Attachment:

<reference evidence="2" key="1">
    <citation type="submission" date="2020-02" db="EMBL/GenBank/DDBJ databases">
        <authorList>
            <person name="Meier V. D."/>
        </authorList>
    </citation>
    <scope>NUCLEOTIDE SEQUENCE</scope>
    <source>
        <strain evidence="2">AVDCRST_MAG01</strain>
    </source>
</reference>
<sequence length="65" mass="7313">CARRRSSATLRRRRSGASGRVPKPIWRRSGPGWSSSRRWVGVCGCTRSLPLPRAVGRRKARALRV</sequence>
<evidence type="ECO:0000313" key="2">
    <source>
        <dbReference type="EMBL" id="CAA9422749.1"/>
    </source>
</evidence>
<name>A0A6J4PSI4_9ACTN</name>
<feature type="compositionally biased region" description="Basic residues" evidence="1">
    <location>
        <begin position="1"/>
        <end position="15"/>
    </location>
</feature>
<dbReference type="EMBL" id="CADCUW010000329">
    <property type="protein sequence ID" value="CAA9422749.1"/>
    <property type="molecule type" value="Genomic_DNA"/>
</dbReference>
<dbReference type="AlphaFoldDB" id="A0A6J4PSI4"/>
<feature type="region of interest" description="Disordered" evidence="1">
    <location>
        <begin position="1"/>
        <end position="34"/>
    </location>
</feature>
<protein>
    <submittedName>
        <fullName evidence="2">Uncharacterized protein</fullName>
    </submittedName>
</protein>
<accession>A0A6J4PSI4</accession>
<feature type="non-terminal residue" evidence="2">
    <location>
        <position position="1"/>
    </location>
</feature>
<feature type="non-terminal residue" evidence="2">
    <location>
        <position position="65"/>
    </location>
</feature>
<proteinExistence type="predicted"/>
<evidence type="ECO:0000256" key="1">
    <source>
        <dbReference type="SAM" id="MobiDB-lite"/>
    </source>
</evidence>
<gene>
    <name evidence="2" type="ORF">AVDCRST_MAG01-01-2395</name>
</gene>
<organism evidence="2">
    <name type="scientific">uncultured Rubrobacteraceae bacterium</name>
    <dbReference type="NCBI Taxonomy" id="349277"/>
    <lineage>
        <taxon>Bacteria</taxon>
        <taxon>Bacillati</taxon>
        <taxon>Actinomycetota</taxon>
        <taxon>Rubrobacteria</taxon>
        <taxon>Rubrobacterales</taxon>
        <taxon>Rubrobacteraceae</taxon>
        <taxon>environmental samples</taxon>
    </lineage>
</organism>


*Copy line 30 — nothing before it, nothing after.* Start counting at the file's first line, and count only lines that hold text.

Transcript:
<feature type="region of interest" description="Disordered" evidence="1">